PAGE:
Under the first sale doctrine, Section 109(a), an exception is when “the owner of a particular copy or phonorecord lawfully made under this title, or any person authorized by such owner, is entitled without the authority of the copyright owner, to sell or otherwise dispose of the possession of that copy or phonorecord.”
- The OCRA –Sale or License
The Court noted that the first sale doctrine is only triggered by an actual sale and that an owner does not forfeit his right of distribution by entering into a licensing agreement. One Stop asserted the first sale doctrine as a defense to Adobe's copyright infringement claims. One Stop obtained educational versions of Adobe software from educational resellers who in turn obtained the software from Adobe through the OCRA. Adobe responded that the first sale doctrine was irrelevant because the OCRA is a licensing agreement.
The Court used the language of the OCRA to determine the intent of the parties. One Stop argued that the language of the OCRA was clear and explicit and that no extrinsic evidence was needed to interpret it. One Stop pointed to the following language in support of its argument:
- Reseller shall have the right to purchase Educational Software Products.
- Reseller shall submit to Adobe within ten (10) days after the effective date of termination a summary of the number of the respective Educational Software Products owned by Reseller as of the effective date of the termination.
The Court noted that the OCRA contained additional language which indicated that it only conferred a license. The Court points to restrictions in the OCRA that indicated a license rather than a sale because the interfere with the reseller's ability to further distribute the software.
The Court also noted an area of ambiguity where extrinsic evidence was required to interpret the agreement due to its use of sales terminology. The Court references a declaration submitted by Adobe's Vice President and General Manager of North America stating that “Adobe's intent in drafting and signing these documents [was] to create a license, rather than a sale of our software.” The Court agreed and held that Adobe's intent was to enter into a licensing agreement.
The Court also cited evidence from Adobe resellers indicating that they intended to enter into a licensing agreement and experts who explained why licensing was the preferred method of distributing software.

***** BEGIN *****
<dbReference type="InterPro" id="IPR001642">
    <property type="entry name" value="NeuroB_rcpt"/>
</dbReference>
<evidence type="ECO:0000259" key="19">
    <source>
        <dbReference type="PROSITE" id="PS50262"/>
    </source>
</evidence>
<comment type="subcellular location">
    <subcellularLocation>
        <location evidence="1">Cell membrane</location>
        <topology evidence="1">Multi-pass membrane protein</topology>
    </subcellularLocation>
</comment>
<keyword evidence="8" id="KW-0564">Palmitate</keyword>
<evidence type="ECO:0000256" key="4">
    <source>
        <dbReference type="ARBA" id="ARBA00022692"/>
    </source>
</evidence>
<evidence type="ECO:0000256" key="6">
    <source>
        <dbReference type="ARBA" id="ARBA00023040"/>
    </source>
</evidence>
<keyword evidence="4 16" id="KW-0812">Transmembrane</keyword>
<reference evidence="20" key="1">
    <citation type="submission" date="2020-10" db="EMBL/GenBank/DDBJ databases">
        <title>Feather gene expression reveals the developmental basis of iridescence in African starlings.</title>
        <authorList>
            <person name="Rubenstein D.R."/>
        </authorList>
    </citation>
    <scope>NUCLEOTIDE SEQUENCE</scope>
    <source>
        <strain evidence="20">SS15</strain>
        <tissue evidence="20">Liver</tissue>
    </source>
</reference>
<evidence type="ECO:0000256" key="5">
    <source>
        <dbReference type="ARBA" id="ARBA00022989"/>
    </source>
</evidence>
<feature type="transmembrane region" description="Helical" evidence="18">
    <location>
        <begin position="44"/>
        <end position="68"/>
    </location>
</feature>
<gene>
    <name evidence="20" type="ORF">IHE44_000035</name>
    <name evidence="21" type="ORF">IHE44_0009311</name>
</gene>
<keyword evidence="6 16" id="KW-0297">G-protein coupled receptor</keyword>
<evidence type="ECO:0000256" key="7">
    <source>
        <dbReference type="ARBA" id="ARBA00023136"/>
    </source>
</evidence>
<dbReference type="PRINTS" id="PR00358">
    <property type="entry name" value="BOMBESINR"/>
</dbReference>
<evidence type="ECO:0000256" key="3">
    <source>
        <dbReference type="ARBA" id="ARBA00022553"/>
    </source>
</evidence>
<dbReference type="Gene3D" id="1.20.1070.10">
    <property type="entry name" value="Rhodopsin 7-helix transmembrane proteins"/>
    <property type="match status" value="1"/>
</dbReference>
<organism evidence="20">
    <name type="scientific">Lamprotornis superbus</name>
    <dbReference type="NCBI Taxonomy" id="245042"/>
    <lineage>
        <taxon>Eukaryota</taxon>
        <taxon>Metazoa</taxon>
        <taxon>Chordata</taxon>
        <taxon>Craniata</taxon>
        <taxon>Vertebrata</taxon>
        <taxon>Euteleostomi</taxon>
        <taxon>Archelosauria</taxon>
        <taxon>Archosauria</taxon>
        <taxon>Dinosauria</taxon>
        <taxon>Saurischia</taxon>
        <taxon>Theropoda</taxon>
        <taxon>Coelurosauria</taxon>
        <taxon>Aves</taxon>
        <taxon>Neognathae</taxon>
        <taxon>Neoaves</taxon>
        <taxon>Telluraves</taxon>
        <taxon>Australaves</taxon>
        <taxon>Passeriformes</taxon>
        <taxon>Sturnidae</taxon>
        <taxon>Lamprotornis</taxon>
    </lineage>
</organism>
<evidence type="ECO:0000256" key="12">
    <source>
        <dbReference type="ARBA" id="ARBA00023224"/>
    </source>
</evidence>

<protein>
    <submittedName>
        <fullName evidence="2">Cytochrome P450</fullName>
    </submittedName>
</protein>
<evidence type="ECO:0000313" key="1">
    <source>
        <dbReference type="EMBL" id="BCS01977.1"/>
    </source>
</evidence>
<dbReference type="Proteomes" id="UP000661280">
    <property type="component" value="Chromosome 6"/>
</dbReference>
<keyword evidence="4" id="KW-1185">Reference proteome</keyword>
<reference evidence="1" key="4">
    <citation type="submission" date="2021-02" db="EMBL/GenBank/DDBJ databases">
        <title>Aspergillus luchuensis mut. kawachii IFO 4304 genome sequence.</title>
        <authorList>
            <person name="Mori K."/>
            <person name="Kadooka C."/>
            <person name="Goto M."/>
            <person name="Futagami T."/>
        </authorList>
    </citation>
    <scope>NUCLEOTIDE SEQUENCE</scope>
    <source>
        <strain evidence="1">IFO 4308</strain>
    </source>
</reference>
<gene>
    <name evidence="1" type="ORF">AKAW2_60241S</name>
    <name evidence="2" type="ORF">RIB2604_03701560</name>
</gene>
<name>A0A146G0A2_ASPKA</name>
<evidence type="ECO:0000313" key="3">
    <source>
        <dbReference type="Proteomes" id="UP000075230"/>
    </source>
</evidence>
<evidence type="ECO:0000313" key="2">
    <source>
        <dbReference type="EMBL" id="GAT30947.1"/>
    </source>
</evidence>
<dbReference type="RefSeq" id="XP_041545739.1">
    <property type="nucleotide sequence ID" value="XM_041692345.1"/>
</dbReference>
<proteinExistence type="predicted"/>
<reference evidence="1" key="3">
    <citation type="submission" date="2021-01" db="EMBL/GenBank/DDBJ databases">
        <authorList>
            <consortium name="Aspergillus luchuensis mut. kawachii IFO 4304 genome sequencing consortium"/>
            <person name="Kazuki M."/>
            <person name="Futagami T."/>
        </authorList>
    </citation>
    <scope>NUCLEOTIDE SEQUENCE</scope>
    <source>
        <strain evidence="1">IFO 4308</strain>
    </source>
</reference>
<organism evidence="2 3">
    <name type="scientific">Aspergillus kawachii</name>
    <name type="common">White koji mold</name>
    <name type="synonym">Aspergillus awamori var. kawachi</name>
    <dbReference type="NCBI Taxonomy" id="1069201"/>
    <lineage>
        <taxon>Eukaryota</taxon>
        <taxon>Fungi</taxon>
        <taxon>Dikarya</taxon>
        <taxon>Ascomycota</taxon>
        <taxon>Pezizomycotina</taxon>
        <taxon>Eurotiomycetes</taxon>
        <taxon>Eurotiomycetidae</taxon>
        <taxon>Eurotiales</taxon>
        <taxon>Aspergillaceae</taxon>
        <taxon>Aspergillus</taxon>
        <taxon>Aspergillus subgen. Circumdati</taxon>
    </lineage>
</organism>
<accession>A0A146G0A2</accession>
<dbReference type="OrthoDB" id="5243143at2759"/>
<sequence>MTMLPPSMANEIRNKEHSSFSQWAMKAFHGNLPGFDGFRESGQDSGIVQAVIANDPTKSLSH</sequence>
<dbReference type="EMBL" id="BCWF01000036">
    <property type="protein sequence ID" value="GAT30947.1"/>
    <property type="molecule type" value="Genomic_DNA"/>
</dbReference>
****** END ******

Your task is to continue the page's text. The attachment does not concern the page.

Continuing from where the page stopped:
The Court noted that while One Stop was not a signatory to an Adobe licensing agreement, it was still subject to the restrictions of the agreements. Since One Stop bought software from a party to an Adobe licensing agreement, One Stop was bound by any restrictions imposed by that agreement.
The Court also noted that the OCRA specifically permitted the reseller to distribute “solely to Educational End Users at Reseller's Outlet or through reseller's direct sales force.” Adobe argues that One Stop violated § 1114 by distributing unadulterated educational versions in violation of its quality control standards. To support this contention, Adobe cited Shell Oil Co. v. Commercial Petroleum, Inc., 928 F.2d 104, 107 (4th Cir. 1991).
The Court distinguished Shell Oil from the case at bar. The Court held that Adobe failed to identify any comparable measures it imposed upon distributors to guarantee the quality of its software. They also failed to present evidence of how One Stop's activities affected the quality of its software. The Court thus denied Adobe's motion for summary adjudication of the § 1114(1) claim with respect to the unadulterated Adobe software purchased and distributed by One Stop.
In this case, the Court held that a party buying software that is subject to a license agreement will be similarly bound to the terms of the agreement. Since the buyers of the educational software were subject to Adobe's license agreement, the buyers could not argue that the first sale doctrine applied.
This blog was written by Ms. Claudia Lin, U.S.C. law student.